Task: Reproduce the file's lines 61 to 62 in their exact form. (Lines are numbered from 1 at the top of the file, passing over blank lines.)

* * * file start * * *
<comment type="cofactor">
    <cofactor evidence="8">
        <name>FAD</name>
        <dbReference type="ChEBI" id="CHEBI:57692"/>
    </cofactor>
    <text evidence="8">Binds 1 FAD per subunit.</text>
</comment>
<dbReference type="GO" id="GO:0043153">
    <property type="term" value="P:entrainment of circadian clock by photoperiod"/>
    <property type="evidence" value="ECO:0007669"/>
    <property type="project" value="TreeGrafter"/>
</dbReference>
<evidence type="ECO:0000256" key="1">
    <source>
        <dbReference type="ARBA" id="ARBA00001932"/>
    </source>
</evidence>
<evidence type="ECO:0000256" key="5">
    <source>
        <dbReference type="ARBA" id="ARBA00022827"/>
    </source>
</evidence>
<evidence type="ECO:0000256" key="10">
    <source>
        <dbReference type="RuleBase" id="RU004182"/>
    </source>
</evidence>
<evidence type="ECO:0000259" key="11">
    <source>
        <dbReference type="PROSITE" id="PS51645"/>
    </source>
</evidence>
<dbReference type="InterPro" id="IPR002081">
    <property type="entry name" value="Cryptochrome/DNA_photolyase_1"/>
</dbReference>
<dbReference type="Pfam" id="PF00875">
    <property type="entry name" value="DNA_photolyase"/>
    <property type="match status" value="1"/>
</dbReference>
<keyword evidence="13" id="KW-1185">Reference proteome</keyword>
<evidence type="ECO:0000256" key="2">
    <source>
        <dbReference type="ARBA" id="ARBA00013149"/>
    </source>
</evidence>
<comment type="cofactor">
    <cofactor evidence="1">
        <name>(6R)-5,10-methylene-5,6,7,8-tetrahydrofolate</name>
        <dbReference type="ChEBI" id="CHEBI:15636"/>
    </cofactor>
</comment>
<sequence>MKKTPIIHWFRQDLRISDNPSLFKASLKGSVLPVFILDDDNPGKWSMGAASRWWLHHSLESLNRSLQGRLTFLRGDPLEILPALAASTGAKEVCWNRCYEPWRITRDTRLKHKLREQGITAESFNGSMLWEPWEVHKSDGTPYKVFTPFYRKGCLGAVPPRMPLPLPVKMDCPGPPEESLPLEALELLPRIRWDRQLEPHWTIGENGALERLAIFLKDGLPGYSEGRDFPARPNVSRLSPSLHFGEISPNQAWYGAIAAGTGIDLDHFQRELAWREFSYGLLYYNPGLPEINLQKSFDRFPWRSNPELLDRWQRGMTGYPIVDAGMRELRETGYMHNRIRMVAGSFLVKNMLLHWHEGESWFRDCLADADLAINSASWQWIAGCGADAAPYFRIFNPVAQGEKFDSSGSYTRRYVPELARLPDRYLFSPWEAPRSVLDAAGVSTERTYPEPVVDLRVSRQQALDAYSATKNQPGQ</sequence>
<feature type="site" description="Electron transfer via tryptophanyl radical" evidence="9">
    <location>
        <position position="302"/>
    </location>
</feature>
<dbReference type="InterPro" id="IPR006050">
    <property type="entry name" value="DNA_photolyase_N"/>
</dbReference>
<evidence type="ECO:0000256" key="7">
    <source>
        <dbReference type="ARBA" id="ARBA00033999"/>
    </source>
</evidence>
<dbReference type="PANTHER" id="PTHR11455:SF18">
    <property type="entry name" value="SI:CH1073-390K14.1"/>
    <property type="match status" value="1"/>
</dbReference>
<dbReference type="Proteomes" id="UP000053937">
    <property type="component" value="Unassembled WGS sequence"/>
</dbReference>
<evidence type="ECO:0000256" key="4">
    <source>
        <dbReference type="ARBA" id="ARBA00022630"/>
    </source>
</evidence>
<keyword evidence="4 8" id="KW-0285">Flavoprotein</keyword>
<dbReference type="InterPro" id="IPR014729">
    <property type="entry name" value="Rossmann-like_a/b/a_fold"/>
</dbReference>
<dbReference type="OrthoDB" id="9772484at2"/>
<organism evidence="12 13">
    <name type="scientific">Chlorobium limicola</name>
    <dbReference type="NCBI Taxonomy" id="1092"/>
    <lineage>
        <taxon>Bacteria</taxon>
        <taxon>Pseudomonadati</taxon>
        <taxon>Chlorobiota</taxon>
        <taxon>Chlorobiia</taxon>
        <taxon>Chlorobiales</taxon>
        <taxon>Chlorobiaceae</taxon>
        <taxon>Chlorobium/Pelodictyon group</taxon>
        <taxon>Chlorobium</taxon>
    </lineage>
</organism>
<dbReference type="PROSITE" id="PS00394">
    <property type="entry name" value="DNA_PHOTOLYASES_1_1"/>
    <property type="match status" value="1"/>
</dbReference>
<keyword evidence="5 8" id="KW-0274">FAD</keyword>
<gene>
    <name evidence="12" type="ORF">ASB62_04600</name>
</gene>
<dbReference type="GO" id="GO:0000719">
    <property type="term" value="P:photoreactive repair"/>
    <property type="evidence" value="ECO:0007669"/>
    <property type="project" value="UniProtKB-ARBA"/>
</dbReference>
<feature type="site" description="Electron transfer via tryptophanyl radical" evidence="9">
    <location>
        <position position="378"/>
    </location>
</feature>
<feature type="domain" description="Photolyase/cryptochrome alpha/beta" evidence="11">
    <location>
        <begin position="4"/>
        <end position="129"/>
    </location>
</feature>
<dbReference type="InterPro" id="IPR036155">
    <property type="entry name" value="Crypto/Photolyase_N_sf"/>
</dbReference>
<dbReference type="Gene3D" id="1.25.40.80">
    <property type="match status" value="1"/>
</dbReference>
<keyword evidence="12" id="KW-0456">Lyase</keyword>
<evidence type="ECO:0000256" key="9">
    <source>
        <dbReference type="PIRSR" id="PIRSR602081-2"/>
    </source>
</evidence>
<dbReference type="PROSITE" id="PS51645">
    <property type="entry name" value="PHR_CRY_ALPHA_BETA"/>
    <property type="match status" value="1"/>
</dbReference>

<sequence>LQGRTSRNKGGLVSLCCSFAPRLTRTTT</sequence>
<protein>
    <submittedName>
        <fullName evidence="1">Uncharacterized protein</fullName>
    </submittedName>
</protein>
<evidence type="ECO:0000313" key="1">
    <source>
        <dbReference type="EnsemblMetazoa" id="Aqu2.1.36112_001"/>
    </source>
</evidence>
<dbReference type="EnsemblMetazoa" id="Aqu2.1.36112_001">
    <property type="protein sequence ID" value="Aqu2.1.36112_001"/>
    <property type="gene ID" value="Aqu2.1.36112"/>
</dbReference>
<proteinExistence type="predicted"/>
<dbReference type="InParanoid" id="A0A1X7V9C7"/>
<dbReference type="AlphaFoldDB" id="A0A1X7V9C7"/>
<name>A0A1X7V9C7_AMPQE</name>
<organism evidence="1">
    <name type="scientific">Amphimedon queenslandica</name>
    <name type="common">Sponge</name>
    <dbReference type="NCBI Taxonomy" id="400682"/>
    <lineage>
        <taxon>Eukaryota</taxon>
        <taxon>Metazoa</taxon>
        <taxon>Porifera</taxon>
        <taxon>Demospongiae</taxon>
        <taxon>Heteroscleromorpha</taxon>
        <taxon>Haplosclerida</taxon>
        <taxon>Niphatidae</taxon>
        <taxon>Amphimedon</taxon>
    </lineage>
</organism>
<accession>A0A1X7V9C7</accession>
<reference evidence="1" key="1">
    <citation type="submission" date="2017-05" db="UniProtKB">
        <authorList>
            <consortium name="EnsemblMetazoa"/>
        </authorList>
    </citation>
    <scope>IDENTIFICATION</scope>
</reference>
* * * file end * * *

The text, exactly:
<evidence type="ECO:0000256" key="7">
    <source>